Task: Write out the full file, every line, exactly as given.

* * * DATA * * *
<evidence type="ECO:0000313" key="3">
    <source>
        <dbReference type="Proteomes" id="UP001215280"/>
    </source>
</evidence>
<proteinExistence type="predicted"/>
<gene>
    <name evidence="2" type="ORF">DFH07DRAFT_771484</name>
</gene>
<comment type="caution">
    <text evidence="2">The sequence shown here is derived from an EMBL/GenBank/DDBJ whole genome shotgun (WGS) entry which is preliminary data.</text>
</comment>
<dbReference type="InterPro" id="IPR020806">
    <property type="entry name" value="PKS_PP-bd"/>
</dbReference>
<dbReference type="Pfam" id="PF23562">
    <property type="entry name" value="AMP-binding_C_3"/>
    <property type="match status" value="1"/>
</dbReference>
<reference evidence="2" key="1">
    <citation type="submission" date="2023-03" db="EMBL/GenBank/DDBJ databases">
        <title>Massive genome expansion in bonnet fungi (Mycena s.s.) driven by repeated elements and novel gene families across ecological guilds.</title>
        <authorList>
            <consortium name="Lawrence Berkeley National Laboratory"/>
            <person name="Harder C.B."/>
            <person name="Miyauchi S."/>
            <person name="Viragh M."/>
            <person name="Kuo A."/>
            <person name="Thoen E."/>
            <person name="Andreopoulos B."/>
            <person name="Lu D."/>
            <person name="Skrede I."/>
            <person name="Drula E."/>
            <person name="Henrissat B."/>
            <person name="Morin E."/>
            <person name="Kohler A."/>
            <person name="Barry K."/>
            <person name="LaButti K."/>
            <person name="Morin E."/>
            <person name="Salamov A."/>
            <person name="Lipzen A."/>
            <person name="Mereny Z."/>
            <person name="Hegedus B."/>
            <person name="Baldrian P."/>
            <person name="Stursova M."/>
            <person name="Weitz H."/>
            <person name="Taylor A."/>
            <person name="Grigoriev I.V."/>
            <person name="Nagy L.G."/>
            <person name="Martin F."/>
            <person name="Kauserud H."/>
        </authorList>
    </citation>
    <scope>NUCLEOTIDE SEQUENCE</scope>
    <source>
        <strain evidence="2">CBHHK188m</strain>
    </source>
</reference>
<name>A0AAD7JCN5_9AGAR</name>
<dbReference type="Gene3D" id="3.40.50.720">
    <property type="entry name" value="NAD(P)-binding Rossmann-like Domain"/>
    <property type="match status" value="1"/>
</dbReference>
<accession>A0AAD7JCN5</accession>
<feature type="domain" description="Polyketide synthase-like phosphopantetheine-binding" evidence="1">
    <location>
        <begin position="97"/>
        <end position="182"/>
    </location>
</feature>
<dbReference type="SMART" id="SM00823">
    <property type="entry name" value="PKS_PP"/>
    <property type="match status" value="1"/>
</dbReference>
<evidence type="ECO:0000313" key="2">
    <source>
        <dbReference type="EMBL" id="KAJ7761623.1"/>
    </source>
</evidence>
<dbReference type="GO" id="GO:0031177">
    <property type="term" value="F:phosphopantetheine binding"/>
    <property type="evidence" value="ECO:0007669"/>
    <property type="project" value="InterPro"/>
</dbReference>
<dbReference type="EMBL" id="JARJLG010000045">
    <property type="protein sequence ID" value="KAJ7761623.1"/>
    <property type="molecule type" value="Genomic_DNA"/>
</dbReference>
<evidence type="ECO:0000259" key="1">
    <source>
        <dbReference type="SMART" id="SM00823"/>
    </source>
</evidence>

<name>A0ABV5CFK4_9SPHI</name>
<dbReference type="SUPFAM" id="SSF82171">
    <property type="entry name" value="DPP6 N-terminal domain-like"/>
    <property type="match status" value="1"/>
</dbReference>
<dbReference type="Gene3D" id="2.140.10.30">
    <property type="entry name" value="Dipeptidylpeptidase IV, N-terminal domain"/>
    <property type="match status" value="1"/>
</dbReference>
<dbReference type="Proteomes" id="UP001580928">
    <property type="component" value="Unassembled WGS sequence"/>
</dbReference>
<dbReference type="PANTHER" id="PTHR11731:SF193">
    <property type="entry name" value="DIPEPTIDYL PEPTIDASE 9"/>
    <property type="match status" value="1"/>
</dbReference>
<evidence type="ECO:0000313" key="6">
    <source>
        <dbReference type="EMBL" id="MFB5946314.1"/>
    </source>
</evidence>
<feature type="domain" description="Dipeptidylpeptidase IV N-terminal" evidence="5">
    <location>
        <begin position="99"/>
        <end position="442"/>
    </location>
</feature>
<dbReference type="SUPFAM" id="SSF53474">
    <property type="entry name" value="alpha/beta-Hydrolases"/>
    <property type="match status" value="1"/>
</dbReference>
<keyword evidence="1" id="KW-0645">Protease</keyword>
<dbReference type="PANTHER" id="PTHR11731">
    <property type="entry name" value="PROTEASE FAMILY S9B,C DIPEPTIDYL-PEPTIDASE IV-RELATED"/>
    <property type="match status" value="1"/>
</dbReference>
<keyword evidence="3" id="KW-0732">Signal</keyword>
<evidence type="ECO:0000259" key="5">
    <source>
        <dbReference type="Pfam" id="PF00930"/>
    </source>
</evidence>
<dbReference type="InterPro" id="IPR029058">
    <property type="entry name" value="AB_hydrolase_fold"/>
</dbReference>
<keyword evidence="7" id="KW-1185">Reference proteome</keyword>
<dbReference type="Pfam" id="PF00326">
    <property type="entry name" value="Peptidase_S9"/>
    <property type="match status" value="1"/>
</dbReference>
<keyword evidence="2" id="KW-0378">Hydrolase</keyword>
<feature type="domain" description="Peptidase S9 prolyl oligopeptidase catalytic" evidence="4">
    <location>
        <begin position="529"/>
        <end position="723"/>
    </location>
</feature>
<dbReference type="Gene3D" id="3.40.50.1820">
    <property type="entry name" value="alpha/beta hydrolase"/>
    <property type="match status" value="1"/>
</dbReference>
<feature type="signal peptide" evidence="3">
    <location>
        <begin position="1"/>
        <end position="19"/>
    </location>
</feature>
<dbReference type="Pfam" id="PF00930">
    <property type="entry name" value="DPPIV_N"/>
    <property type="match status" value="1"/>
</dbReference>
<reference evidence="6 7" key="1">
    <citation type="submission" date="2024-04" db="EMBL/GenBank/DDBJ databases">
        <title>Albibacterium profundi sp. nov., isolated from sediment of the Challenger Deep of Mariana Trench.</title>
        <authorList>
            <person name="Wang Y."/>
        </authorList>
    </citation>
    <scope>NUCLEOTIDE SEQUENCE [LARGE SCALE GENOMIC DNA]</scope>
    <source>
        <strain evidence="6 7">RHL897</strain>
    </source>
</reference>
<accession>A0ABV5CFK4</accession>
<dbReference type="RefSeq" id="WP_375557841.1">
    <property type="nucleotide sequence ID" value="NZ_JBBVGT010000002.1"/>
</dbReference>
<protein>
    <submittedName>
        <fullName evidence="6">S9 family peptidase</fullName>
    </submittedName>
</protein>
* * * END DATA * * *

<evidence type="ECO:0000313" key="3">
    <source>
        <dbReference type="Proteomes" id="UP001215280"/>
    </source>
</evidence>
<proteinExistence type="predicted"/>
<gene>
    <name evidence="2" type="ORF">DFH07DRAFT_771484</name>
</gene>
<comment type="caution">
    <text evidence="2">The sequence shown here is derived from an EMBL/GenBank/DDBJ whole genome shotgun (WGS) entry which is preliminary data.</text>
</comment>
<dbReference type="InterPro" id="IPR020806">
    <property type="entry name" value="PKS_PP-bd"/>
</dbReference>
<dbReference type="Pfam" id="PF23562">
    <property type="entry name" value="AMP-binding_C_3"/>
    <property type="match status" value="1"/>
</dbReference>
<reference evidence="2" key="1">
    <citation type="submission" date="2023-03" db="EMBL/GenBank/DDBJ databases">
        <title>Massive genome expansion in bonnet fungi (Mycena s.s.) driven by repeated elements and novel gene families across ecological guilds.</title>
        <authorList>
            <consortium name="Lawrence Berkeley National Laboratory"/>
            <person name="Harder C.B."/>
            <person name="Miyauchi S."/>
            <person name="Viragh M."/>
            <person name="Kuo A."/>
            <person name="Thoen E."/>
            <person name="Andreopoulos B."/>
            <person name="Lu D."/>
            <person name="Skrede I."/>
            <person name="Drula E."/>
            <person name="Henrissat B."/>
            <person name="Morin E."/>
            <person name="Kohler A."/>
            <person name="Barry K."/>
            <person name="LaButti K."/>
            <person name="Morin E."/>
            <person name="Salamov A."/>
            <person name="Lipzen A."/>
            <person name="Mereny Z."/>
            <person name="Hegedus B."/>
            <person name="Baldrian P."/>
            <person name="Stursova M."/>
            <person name="Weitz H."/>
            <person name="Taylor A."/>
            <person name="Grigoriev I.V."/>
            <person name="Nagy L.G."/>
            <person name="Martin F."/>
            <person name="Kauserud H."/>
        </authorList>
    </citation>
    <scope>NUCLEOTIDE SEQUENCE</scope>
    <source>
        <strain evidence="2">CBHHK188m</strain>
    </source>
</reference>
<name>A0AAD7JCN5_9AGAR</name>
<dbReference type="Gene3D" id="3.40.50.720">
    <property type="entry name" value="NAD(P)-binding Rossmann-like Domain"/>
    <property type="match status" value="1"/>
</dbReference>
<accession>A0AAD7JCN5</accession>
<feature type="domain" description="Polyketide synthase-like phosphopantetheine-binding" evidence="1">
    <location>
        <begin position="97"/>
        <end position="182"/>
    </location>
</feature>
<dbReference type="SMART" id="SM00823">
    <property type="entry name" value="PKS_PP"/>
    <property type="match status" value="1"/>
</dbReference>
<evidence type="ECO:0000313" key="2">
    <source>
        <dbReference type="EMBL" id="KAJ7761623.1"/>
    </source>
</evidence>
<dbReference type="GO" id="GO:0031177">
    <property type="term" value="F:phosphopantetheine binding"/>
    <property type="evidence" value="ECO:0007669"/>
    <property type="project" value="InterPro"/>
</dbReference>
<dbReference type="EMBL" id="JARJLG010000045">
    <property type="protein sequence ID" value="KAJ7761623.1"/>
    <property type="molecule type" value="Genomic_DNA"/>
</dbReference>
<evidence type="ECO:0000259" key="1">
    <source>
        <dbReference type="SMART" id="SM00823"/>
    </source>
</evidence>

<name>A0ABV5CFK4_9SPHI</name>
<dbReference type="SUPFAM" id="SSF82171">
    <property type="entry name" value="DPP6 N-terminal domain-like"/>
    <property type="match status" value="1"/>
</dbReference>
<dbReference type="Gene3D" id="2.140.10.30">
    <property type="entry name" value="Dipeptidylpeptidase IV, N-terminal domain"/>
    <property type="match status" value="1"/>
</dbReference>
<dbReference type="Proteomes" id="UP001580928">
    <property type="component" value="Unassembled WGS sequence"/>
</dbReference>
<dbReference type="PANTHER" id="PTHR11731:SF193">
    <property type="entry name" value="DIPEPTIDYL PEPTIDASE 9"/>
    <property type="match status" value="1"/>
</dbReference>
<evidence type="ECO:0000313" key="6">
    <source>
        <dbReference type="EMBL" id="MFB5946314.1"/>
    </source>
</evidence>
<feature type="domain" description="Dipeptidylpeptidase IV N-terminal" evidence="5">
    <location>
        <begin position="99"/>
        <end position="442"/>
    </location>
</feature>
<dbReference type="SUPFAM" id="SSF53474">
    <property type="entry name" value="alpha/beta-Hydrolases"/>
    <property type="match status" value="1"/>
</dbReference>
<keyword evidence="1" id="KW-0645">Protease</keyword>
<dbReference type="PANTHER" id="PTHR11731">
    <property type="entry name" value="PROTEASE FAMILY S9B,C DIPEPTIDYL-PEPTIDASE IV-RELATED"/>
    <property type="match status" value="1"/>
</dbReference>
<keyword evidence="3" id="KW-0732">Signal</keyword>
<evidence type="ECO:0000259" key="5">
    <source>
        <dbReference type="Pfam" id="PF00930"/>
    </source>
</evidence>
<dbReference type="InterPro" id="IPR029058">
    <property type="entry name" value="AB_hydrolase_fold"/>
</dbReference>
<keyword evidence="7" id="KW-1185">Reference proteome</keyword>
<dbReference type="Pfam" id="PF00326">
    <property type="entry name" value="Peptidase_S9"/>
    <property type="match status" value="1"/>
</dbReference>
<keyword evidence="2" id="KW-0378">Hydrolase</keyword>
<feature type="domain" description="Peptidase S9 prolyl oligopeptidase catalytic" evidence="4">
    <location>
        <begin position="529"/>
        <end position="723"/>
    </location>
</feature>
<dbReference type="Gene3D" id="3.40.50.1820">
    <property type="entry name" value="alpha/beta hydrolase"/>
    <property type="match status" value="1"/>
</dbReference>
<feature type="signal peptide" evidence="3">
    <location>
        <begin position="1"/>
        <end position="19"/>
    </location>
</feature>
<dbReference type="Pfam" id="PF00930">
    <property type="entry name" value="DPPIV_N"/>
    <property type="match status" value="1"/>
</dbReference>
<reference evidence="6 7" key="1">
    <citation type="submission" date="2024-04" db="EMBL/GenBank/DDBJ databases">
        <title>Albibacterium profundi sp. nov., isolated from sediment of the Challenger Deep of Mariana Trench.</title>
        <authorList>
            <person name="Wang Y."/>
        </authorList>
    </citation>
    <scope>NUCLEOTIDE SEQUENCE [LARGE SCALE GENOMIC DNA]</scope>
    <source>
        <strain evidence="6 7">RHL897</strain>
    </source>
</reference>
<accession>A0ABV5CFK4</accession>
<dbReference type="RefSeq" id="WP_375557841.1">
    <property type="nucleotide sequence ID" value="NZ_JBBVGT010000002.1"/>
</dbReference>
<protein>
    <submittedName>
        <fullName evidence="6">S9 family peptidase</fullName>
    </submittedName>
</protein>